Both anthologies are about New Orleans: the past and the present.
This author has grown up in this city, and there is a certain timelessness about it - the past definitely influences the present. All the plays are permeated with the sensuousness, decadence and bewilderment of brave and driven people living in chaos, confusion, extreme pleasure and delight. I hope you get a taste of this rich jambalaya of life as you experience these plays.
Volume Two contains historical plays, mostly Victorian, with characters driven by stratified society and tradition. Knowledge of New Orleans history made me want to adapt Uncle Vanya. I loved the play but felt its details were too Russian. I took the bones of Vanya and put it on a plantation called Waverly, the last sugarcane plantation in Louisiana, and called my play Uncle Victor.
That play won a number of awards and hooked me on historical drama. I also researched Edgar Degas' visit to New Orleans in 1872 and wrote a nine-cast show, so struck was I by all Degas' relatives who had lived with him in 1872. Degas had tried to save his Uncle's failing cotton business and create new roots in the city of his mother. He fell prey to scandal and decadence.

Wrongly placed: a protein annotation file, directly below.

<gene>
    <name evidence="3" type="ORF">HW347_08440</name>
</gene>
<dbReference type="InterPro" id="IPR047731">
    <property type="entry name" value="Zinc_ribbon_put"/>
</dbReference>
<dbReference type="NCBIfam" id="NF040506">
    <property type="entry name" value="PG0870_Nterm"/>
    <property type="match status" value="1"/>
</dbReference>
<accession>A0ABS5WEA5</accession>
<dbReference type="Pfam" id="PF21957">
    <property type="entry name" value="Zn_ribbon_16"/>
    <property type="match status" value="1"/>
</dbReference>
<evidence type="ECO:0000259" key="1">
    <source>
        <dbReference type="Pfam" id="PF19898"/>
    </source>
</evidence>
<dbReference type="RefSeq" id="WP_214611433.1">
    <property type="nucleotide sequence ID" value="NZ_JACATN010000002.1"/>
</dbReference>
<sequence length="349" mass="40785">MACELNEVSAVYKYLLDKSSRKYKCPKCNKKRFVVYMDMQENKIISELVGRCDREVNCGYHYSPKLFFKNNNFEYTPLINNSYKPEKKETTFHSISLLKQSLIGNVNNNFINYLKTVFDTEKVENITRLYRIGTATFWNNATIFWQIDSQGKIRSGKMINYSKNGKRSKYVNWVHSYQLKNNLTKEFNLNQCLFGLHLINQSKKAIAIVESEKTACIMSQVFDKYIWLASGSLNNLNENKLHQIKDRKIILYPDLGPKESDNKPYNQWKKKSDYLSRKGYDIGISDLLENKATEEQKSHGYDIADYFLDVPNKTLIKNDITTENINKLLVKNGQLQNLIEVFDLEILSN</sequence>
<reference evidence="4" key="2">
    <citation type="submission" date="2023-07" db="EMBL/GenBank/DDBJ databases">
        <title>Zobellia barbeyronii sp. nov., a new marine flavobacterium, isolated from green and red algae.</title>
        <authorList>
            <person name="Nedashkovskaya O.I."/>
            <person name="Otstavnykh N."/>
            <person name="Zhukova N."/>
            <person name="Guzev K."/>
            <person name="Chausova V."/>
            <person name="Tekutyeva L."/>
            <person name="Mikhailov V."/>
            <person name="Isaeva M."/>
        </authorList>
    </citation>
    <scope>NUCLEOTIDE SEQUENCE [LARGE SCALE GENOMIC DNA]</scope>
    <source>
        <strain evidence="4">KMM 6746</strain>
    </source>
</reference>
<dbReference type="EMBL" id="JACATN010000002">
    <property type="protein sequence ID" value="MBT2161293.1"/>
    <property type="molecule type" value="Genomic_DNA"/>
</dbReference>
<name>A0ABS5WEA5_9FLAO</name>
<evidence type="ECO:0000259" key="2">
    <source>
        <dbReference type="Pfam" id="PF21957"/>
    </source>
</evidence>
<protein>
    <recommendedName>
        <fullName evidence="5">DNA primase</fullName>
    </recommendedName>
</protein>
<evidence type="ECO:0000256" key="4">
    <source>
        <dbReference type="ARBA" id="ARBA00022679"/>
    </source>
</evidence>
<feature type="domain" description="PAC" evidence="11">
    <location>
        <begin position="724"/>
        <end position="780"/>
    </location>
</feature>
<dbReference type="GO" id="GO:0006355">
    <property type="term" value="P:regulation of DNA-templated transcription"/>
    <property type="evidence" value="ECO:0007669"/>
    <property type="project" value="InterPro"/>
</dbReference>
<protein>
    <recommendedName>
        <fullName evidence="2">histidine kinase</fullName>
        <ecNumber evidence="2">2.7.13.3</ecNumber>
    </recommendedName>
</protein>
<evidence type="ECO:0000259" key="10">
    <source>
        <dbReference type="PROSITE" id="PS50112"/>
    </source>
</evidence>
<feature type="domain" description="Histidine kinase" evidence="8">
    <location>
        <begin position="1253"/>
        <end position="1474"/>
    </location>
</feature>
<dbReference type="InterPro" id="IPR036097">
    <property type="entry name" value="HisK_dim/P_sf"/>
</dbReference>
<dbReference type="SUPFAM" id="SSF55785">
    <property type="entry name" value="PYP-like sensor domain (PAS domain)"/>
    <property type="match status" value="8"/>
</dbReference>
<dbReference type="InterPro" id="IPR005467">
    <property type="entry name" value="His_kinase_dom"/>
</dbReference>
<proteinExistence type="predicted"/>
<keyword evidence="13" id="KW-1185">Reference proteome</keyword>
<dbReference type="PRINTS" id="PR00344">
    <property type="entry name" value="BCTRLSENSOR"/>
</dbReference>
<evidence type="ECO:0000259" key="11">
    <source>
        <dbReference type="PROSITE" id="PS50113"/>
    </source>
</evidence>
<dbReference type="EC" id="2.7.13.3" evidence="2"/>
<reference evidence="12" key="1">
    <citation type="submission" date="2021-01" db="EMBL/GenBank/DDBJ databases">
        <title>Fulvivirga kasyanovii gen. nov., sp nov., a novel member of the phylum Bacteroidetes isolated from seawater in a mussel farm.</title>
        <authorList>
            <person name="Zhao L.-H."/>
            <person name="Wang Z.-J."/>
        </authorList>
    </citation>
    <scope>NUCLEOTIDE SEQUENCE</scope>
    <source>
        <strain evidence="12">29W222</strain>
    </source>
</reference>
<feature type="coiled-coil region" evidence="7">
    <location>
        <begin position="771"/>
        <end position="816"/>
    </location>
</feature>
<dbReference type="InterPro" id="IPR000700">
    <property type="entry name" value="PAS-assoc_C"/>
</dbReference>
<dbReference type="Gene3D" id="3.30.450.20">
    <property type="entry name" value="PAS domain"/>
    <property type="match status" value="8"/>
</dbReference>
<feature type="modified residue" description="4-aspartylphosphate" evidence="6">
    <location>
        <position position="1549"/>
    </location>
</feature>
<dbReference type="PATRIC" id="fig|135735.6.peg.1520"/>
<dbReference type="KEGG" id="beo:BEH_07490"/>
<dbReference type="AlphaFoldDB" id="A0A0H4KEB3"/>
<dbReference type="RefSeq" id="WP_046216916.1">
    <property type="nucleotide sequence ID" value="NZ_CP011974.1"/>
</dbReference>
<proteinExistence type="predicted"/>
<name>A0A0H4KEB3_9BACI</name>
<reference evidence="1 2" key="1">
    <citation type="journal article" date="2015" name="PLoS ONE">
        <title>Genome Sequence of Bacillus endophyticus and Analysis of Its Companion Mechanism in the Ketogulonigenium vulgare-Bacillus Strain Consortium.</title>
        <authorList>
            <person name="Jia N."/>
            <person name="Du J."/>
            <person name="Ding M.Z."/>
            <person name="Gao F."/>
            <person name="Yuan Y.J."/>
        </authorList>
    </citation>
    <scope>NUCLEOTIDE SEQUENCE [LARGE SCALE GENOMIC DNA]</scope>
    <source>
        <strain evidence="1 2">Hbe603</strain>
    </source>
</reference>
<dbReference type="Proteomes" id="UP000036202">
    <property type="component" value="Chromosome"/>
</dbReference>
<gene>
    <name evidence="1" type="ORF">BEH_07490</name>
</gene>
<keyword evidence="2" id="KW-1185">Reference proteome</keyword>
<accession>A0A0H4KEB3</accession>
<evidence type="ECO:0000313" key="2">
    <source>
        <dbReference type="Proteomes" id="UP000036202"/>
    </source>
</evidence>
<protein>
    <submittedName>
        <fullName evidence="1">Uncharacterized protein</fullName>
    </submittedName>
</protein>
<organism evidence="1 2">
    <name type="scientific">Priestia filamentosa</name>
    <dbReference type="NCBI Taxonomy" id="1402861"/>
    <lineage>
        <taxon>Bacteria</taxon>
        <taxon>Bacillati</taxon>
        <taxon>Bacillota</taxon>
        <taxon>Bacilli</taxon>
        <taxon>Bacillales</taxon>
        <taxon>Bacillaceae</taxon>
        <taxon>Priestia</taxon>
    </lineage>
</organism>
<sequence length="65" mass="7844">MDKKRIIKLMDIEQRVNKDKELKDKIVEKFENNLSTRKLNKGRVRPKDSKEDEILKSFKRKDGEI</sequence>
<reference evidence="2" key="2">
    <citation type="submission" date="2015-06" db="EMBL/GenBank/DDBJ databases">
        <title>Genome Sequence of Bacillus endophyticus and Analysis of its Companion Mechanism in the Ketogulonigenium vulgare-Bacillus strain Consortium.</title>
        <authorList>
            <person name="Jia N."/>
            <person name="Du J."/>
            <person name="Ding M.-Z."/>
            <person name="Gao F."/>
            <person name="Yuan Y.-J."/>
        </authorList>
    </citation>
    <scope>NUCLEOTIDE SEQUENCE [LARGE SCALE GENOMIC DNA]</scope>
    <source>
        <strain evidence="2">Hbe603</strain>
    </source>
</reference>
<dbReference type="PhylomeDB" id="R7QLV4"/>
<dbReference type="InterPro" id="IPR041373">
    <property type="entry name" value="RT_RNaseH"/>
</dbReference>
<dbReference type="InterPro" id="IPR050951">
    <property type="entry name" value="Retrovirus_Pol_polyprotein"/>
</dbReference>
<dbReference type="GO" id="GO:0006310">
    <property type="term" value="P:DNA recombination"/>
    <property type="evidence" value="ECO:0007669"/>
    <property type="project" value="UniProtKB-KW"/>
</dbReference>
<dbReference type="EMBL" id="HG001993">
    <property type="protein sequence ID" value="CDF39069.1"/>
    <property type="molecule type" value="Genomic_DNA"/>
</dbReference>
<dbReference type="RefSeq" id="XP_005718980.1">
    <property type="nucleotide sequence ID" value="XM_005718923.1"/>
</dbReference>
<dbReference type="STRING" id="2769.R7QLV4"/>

I spent days visiting Kate Chopin's house in Cloutierville, La. and interviewed descendents of Chopin's lover Albert Sanpitie and town members about the scandals of her life. I researched in French and English all the books on Degas. I did similar research in New York and Paris for Beckett at Greystones Bay and John Singer Sargent and Madame X, which are loosely tied to New Orleans.
We are glad Degas did go back to Paris and paint and didn't succumb to the temptations of New Orleans. We are pleased Sargent refused to change his scorned portrait of Madame X and that Kate Chopin forged a way to raise her six children and still write.